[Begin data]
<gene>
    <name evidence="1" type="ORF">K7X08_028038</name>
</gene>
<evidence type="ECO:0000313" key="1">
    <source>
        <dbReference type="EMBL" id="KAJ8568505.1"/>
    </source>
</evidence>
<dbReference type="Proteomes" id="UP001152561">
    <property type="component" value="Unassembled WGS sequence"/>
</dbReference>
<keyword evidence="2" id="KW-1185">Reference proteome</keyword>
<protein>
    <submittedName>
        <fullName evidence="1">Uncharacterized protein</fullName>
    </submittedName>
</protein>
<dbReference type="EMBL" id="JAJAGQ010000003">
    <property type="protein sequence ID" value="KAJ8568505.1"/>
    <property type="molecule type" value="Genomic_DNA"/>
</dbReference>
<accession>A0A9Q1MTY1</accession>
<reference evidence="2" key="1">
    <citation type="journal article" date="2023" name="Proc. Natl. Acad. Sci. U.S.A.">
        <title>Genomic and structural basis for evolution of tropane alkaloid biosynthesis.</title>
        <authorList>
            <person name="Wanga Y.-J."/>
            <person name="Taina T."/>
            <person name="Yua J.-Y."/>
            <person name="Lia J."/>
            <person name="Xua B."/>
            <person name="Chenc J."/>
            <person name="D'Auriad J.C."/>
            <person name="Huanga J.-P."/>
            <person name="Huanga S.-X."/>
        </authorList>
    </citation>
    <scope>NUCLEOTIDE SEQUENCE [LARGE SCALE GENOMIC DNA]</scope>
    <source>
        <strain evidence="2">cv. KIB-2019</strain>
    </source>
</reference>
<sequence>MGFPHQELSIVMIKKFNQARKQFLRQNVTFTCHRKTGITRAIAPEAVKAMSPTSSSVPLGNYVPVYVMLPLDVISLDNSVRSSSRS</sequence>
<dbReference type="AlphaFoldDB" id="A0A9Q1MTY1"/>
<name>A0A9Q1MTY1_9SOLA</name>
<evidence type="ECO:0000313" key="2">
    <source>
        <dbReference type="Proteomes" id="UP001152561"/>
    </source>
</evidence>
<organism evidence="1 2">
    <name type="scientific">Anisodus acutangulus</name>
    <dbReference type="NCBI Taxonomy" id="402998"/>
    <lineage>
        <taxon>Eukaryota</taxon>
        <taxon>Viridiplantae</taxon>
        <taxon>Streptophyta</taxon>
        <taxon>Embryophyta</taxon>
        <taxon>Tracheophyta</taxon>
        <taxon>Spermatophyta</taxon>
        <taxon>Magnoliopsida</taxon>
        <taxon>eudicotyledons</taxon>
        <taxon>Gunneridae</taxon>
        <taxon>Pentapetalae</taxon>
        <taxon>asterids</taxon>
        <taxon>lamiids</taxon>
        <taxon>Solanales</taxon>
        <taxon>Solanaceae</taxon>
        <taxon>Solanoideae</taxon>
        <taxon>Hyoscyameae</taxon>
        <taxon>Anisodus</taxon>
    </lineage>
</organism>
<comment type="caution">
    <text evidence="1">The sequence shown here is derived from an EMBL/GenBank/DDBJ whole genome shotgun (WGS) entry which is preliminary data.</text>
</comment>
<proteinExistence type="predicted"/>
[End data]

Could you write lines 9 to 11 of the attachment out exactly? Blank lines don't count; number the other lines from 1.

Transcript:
<dbReference type="Proteomes" id="UP001152561">
    <property type="component" value="Unassembled WGS sequence"/>
</dbReference>